Redskins place exclusive franchise tag on Kirk Cousins for a second time
A year after the Redskins used the franchise tag on Kirk Cousins, they've done it again.
The Redskins have used the franchise tag on quarterback Kirk Cousins for the second time in as many offseasons, the team announced Tuesday. The move isn’t a surprise given reports that the team isn’t sure about committing franchise-quarterback money to Cousins over the long term, even if that means paying him roughly $24 million in 2017 -- a year after they paid him almost $20 million.
The two sides now have until July 15 to hammer out a long-term deal. If that doesn’t happen -- and it could be-- Cousins could be elsewhere next season and Washington will be looking for its third franchise passer since 2012.
“I want to be where I’m wanted, and if they tag me that tells you that you’re wanted,” Cousins told ESPN 980 during Super Bowl Week, via the team’s website. “They are not going to tag you or commit to you if they don’t want you. So if they tag me then that’s great and it means they want me back. Whether I sign a five-year deal or a one-year franchise tag, I’m going to feel like I’m on a one-year deal every year and have to prove myself week in and week out. If they tag me, great, it looks like I’m wanted. If they don’t then that sends a strong message too and lets go look at our options.”
Those options may include Cousins getting traded out of town. This brings us to the 49ers, where Kyle Shanahan was named coach earlier this month. He coordinated one of the NFL’s most explosive offenses last season in Atlanta, and was the offensive coordinator in Washington when Cousins came into the league five years ago. And according to ESPN.com’s John Keim, there’s only one team Cousins would sign a long-term deal with right now: Yep, San Francisco.
Last week, NFL Network analyst and former NFL scout Daniel Jeremiah said there was less than a 50/50 chance that Cousins was in Washington next season.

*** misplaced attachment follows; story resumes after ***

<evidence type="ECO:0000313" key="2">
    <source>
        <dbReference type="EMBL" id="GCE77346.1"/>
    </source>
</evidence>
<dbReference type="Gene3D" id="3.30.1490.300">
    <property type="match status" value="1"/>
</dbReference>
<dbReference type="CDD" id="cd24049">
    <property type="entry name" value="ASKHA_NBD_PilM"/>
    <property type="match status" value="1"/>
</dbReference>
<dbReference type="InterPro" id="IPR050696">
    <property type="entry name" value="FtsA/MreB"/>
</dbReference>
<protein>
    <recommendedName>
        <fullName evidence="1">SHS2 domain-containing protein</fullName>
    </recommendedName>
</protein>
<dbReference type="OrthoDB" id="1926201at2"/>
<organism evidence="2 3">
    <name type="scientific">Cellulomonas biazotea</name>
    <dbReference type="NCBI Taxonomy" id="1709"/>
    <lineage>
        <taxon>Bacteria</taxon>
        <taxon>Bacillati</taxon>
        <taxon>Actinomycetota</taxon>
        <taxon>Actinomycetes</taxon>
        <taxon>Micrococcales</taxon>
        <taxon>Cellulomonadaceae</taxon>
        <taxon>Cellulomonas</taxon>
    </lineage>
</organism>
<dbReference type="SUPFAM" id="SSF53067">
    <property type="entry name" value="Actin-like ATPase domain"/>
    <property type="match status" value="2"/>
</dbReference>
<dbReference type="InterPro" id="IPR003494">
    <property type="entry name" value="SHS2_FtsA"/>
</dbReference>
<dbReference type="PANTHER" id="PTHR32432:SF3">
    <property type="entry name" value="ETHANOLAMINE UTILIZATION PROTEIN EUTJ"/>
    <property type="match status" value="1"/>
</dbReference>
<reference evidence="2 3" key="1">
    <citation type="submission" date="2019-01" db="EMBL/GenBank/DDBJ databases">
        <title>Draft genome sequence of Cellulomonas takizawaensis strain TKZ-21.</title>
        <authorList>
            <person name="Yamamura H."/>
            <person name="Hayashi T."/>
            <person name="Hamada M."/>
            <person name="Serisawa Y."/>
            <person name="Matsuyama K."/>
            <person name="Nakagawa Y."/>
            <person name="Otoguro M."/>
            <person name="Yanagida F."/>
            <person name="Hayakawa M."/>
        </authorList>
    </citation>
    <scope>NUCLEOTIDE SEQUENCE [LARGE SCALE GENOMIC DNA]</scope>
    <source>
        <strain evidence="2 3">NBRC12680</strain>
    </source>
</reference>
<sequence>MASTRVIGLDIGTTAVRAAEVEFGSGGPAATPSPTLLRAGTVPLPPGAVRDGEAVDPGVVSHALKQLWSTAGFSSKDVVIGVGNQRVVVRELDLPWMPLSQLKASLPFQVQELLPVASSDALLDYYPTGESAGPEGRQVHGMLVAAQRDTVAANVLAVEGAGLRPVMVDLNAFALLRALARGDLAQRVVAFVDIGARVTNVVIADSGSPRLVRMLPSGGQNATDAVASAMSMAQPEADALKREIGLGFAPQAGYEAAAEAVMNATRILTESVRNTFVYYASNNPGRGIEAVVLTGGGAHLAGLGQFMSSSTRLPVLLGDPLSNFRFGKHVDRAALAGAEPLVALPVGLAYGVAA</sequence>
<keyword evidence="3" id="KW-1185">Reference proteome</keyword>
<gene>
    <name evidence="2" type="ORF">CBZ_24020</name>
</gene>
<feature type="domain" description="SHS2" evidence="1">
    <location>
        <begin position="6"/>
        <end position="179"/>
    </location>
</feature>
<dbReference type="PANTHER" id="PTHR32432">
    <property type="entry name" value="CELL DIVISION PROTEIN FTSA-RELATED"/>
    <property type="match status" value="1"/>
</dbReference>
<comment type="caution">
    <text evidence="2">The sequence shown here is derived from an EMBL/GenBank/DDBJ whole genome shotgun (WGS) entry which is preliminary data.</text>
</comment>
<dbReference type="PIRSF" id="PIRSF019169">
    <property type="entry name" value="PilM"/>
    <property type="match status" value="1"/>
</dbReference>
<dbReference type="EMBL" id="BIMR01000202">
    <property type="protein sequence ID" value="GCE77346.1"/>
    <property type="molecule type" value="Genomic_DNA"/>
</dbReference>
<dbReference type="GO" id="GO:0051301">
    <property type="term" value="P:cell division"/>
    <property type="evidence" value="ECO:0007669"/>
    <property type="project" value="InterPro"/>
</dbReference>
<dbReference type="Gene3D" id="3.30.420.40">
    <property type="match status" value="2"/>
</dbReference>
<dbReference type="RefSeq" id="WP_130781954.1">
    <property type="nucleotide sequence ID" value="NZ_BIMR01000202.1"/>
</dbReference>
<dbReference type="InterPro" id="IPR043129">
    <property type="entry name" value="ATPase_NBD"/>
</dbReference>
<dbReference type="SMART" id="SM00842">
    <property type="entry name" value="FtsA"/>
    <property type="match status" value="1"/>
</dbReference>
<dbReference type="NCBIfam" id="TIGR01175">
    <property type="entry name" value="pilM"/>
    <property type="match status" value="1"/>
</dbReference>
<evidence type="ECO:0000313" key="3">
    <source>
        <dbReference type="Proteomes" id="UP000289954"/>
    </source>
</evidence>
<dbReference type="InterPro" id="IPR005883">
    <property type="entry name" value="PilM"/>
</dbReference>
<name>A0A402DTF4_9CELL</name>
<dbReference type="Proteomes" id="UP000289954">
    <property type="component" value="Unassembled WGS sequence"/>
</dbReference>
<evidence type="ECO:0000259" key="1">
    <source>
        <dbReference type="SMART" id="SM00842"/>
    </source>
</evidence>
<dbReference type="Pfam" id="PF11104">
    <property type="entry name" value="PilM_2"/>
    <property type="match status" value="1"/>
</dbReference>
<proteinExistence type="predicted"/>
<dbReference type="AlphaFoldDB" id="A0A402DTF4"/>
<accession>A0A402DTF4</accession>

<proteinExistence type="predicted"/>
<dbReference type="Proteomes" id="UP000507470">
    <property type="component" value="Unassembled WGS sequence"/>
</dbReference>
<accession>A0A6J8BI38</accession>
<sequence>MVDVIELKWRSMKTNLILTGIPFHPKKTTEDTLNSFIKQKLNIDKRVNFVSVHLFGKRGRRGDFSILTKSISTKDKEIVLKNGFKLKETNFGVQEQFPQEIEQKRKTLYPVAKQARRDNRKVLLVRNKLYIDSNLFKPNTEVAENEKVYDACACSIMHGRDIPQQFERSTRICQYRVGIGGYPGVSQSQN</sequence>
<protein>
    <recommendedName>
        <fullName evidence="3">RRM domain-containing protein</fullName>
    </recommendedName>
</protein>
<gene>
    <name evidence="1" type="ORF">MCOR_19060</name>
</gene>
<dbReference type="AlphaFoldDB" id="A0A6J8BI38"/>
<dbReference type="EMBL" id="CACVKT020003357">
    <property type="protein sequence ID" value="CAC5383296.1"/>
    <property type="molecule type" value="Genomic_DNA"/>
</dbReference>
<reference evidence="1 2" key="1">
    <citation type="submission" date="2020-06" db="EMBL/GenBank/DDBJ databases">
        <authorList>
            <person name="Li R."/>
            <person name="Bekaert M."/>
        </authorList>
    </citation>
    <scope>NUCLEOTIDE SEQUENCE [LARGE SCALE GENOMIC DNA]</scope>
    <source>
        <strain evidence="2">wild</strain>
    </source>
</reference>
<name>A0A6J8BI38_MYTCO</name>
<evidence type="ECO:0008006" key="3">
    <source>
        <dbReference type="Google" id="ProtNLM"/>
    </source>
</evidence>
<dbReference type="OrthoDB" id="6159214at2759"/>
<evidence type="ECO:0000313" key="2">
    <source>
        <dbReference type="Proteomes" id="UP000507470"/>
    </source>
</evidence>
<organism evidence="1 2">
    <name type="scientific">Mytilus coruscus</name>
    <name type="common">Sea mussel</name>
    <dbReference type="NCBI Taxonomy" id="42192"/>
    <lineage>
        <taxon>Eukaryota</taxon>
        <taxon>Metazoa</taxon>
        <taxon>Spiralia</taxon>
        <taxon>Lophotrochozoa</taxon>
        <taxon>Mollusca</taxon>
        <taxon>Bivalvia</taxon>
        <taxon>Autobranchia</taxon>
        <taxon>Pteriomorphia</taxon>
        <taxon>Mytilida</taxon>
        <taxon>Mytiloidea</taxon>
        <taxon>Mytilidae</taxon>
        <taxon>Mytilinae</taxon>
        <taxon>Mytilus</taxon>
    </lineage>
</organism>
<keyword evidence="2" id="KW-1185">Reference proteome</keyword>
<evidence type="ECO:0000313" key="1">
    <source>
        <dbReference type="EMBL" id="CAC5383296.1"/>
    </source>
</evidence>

“I don’t think they’re going to be able to get a long-term deal done, and I think there is, I would say, a greater than 50 percent chance that he’s not with the Redskins next year,” Jeremiah told a San Diego radio station, via the. “So you’ve got the combine coming up, all these teams will be together. I would not be shocked, at all, if we saw a Kirk Cousins-to-San Francisco trade go down at that point in time. And now you’ve got the dominoes really starting to fall. ...
“From what I hear, they’re not, in [Redskins Park], totally 100 percent sold on Kirk to give him the money that he could get,” said Jeremiah. “So I don’t think they come to a long-term deal, and I don’t think they can really afford to franchise him next year for a third year. So the feeling is hey, if we’re going to move on, we need to get something in exchange for him. And San Francisco would seem like the likely landing spot there. So we’ll see what happens.”
The knock on Cousins is that he struggles with consistency, but he ranked third in total value among all quarterbacks last season, according to Football Outsiders’ metrics, behind only Matt Ryan and Drew Brees. But even if Cousins was, say, replacement-level, who would the Redskins replace him with in ‘17?
“If they believe in Colt McCoy like some people believe they do, they make that trade, they end up with the second pick in the draft,” Jeremiah continued. “Might have to part with their own pick, no. 17, but they could wind up with the second pick in the draft. And then they have to decide if they want to draft one of these kids, or whether you go with Colt McCoy and just draft somebody else at that spot.”
For now, the Redskins and Cousins remain on the same side, though tenuously. And who knows, maybe the future quarterback plans don’t involve McCoy at all, but instead will focus on a player the Redskins originally tried to land back in 2009: Jay Cutler.
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